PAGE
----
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Grizzlies get lucky then make their own luck in forward-looking offseason

Memphis Grizzlies Rookie Portraits

MEMPHIS, TN - AUGUST 1: Ja Morant #12 and Brandon Clarke #15 of the Memphis Grizzlies pose for a portrait on August 1, 2019 at FedExForum in Memphis, Tennessee. NOTE TO USER: User expressly acknowledges and agrees that, by downloading and or using this photograph, User is consenting to the terms and conditions of the Getty Images License Agreement. Mandatory Copyright Notice: Copyright 2019 NBAE (Photo by Joe Murphy/NBAE via Getty Images)

NBAE via Getty Images

NBC Sports’ Dan Feldman is grading every team’s offseason based on where the team stands now relative to its position entering the offseason. A ‘C’ means a team is in similar standing, with notches up or down from there.

Earlier this year, the Grizzlies were stubbornly holding onto Marc Gasol and Mike Conley and slowly slipping into irrelevance.

Now, Memphis is into a promising rebuild that already claims Jaren Jackson Jr. and Ja Morant as centerpieces.

All it took was some acceptance, savviness and luck.

Luck played a huge factor part in the Grizzlies’ quick transition. They jumped from the No. 8 seed in the lottery to the No. 2 pick – one of the biggest-ever lottery leaps. (Remember, that counts positively here.) That allowed Memphis to nab Morant just before the draft fell off.

The Grizzlies also got No. 21 pick Brandon Clarke, whom I rated No. 10 on my board. Not only is that great value, Clarke, Morant and Jackson should fit nicely together.

Memphis got the extra first-rounder (then traded up) by trading Conley to the Jazz. That also brought in another future first-rounder, Jae Crowder and Grayson Allen.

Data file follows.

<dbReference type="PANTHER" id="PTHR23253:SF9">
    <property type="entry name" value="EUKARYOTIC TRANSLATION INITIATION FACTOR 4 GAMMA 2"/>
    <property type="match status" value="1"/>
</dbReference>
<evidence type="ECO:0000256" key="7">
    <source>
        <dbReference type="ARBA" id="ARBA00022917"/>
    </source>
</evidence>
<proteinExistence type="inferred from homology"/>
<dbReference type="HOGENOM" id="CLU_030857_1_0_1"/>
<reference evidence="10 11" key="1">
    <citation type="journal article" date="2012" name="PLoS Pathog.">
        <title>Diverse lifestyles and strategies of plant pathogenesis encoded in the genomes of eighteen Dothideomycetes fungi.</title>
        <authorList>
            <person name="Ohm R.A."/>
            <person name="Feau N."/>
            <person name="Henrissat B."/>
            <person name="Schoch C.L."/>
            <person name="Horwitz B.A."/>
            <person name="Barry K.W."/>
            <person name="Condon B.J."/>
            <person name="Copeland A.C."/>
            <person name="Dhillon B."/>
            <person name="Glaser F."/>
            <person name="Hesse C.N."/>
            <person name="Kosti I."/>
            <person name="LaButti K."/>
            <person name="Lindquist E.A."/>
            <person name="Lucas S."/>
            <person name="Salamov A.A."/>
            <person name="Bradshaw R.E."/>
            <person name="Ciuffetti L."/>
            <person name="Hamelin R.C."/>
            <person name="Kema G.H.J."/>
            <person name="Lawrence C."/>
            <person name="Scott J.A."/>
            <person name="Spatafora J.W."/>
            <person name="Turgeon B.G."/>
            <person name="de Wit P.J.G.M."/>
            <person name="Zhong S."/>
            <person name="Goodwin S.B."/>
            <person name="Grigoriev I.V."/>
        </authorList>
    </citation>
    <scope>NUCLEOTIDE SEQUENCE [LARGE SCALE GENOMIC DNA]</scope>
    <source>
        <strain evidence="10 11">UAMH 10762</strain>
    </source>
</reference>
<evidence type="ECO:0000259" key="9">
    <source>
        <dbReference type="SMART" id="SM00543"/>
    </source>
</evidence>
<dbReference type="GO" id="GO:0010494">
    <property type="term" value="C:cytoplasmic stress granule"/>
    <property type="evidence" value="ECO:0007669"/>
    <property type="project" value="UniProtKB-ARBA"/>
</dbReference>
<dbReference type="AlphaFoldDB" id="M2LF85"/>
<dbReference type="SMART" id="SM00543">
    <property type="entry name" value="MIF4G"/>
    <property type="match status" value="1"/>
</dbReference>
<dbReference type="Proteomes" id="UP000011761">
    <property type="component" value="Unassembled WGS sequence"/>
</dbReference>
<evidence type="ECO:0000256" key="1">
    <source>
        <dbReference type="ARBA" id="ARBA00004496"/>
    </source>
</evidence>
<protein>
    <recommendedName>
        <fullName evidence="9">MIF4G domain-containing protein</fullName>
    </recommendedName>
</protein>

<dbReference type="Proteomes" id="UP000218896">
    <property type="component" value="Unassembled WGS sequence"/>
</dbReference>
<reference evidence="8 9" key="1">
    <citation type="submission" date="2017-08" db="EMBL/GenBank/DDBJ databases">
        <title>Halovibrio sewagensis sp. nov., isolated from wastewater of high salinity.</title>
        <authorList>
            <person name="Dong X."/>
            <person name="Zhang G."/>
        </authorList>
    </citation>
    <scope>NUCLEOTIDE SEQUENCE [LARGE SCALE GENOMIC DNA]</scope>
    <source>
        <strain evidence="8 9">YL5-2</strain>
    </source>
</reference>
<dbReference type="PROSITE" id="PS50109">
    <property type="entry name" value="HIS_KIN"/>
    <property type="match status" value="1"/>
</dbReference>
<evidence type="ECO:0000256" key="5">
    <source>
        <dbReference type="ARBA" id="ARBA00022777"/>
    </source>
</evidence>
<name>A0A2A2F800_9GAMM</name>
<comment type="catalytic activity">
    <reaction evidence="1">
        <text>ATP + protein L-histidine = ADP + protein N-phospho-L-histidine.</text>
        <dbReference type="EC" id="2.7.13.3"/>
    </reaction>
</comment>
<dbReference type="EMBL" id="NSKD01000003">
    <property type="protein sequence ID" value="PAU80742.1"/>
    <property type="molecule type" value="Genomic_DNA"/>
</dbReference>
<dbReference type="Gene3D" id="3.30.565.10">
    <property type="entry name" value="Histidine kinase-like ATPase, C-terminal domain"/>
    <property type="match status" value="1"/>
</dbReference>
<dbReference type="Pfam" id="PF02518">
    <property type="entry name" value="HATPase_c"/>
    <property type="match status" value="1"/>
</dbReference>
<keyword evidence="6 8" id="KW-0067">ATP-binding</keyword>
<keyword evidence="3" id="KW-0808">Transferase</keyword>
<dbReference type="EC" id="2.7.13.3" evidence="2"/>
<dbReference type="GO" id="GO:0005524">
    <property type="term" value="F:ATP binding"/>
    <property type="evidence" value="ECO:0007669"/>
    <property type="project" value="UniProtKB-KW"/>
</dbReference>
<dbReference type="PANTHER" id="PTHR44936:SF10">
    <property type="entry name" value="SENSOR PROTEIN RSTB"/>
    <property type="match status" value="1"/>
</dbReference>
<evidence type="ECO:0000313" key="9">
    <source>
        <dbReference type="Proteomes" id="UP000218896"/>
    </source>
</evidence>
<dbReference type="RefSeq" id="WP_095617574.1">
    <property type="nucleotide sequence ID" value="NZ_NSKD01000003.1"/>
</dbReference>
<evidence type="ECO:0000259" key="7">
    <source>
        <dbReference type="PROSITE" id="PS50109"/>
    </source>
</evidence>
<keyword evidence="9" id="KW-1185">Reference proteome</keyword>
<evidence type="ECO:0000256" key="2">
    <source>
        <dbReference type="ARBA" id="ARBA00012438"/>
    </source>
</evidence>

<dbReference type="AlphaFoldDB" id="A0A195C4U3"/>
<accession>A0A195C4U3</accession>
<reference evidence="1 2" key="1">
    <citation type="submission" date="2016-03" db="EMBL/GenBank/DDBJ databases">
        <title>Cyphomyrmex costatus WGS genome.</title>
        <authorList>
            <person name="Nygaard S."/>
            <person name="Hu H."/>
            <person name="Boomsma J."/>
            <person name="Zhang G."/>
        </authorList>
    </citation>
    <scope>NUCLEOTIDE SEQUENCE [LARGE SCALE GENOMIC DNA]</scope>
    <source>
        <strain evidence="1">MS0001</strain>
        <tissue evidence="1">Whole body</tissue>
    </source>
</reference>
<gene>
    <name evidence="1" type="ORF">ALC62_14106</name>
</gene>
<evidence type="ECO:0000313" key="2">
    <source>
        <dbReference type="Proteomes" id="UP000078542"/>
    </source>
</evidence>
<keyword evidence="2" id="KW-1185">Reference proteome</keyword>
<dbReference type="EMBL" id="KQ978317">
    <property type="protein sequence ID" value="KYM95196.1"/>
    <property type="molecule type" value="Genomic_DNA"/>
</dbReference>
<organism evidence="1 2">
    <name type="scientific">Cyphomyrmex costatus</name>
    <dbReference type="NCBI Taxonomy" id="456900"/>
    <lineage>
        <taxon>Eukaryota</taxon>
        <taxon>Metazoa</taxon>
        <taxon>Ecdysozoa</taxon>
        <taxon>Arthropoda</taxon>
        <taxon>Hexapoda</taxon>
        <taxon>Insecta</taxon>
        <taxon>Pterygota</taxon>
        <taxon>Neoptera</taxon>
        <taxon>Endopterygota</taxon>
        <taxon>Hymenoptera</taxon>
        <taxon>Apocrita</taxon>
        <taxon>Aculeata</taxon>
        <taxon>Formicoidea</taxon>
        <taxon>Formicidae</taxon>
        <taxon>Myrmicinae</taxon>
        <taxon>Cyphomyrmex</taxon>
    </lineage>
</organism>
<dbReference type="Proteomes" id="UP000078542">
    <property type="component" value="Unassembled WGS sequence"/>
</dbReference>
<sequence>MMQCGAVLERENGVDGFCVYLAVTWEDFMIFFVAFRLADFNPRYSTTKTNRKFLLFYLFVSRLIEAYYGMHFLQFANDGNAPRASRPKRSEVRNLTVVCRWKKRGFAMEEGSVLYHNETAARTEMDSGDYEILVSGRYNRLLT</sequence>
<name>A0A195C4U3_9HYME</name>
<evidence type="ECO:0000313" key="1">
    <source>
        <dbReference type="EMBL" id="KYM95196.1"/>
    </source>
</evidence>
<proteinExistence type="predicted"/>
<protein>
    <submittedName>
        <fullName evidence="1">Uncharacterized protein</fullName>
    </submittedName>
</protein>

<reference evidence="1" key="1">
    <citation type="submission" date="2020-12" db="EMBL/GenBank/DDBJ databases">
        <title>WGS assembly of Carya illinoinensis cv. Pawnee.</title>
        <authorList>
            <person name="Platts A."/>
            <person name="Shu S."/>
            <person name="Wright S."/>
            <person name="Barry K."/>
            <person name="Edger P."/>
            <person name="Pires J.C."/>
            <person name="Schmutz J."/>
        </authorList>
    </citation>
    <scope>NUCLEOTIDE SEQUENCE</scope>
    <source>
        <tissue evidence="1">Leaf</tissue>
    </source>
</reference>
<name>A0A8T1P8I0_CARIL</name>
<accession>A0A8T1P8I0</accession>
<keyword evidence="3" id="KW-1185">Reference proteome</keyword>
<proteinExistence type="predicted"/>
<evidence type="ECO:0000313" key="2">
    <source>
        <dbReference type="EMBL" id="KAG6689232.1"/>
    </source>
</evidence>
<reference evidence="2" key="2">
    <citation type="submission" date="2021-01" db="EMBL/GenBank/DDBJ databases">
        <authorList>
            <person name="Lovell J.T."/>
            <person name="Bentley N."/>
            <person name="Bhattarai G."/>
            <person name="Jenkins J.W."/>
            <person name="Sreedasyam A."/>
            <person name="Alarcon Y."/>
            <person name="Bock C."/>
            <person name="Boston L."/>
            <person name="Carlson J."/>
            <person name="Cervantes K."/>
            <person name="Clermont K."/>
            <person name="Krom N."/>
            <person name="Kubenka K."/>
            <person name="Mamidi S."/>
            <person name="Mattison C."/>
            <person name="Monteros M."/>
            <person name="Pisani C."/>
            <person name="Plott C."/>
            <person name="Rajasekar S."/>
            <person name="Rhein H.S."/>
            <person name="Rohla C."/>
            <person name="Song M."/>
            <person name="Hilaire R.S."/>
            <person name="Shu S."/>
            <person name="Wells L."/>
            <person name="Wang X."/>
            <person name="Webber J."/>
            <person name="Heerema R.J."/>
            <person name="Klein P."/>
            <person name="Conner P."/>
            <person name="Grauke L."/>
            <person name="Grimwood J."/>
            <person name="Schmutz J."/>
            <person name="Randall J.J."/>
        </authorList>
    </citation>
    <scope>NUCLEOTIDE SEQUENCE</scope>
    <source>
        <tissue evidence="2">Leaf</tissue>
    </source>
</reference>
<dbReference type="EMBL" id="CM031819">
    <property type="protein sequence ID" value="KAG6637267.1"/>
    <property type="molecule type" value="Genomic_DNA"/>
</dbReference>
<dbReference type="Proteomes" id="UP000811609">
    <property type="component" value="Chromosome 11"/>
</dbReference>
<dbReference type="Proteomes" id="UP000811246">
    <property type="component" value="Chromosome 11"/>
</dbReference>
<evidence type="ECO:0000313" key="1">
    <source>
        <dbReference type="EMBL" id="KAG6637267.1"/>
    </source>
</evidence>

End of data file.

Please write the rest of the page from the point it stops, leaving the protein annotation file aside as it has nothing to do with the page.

Taking Andre Iguodala’s salary when the Warriors wanted to unload it yielded yet another future first-rounder. The Grizzlies might get even more positive assets by flipping Iguodala, who’s away from the team while Memphis explores a trade.

By taking Josh Jackson (himself a talented player who was the No. 4 pick just two years ago but isn’t in training camp), the Grizzlies upgraded prospects from Jevon Carter to De’Anthony Melton.

Memphis also turned Delon Wright into two second-rounders (via sign-and-trade to Mavericks) and Tyus Jones (three-year, $26,451,429 offer sheet unmatched by Timberwolves).

These are the moves, big and small, of a well-run rebuilding team. The Grizzlies are stockpiling assets.

Trading Chandler Parsons’ expiring contract for Solomon Hill’s and Miles Plumlee’s expiring contracts gives Memphis even more ways to construct trades. Don’t be surprised if the Grizzlies get additional picks for taking bad contracts before the trade deadline.

Many questions remain in Memphis: Will Jonas Valanciunas really be worth his big new contract (three years, $45 million)? Is 24-year-old rookie Marko Guduric (two years, $5,375,000) worth the flier? Does Taylor Jenkins have what it takes to be a head coach?

But these are only minor on a rebuilding team. The Grizzlies are doing well in the big picture.

That’s why they’re not done. Iguodala doesn’t fit this team and should be dealt for value. Ditto Crowder.

Putting Zach Kleiman in charge of basketball operations raises eyebrows. Lottery luck certainly made it easier to view him in a favorable light, but so far, the new regime is off to an encouraging start.

Offseason grade: B+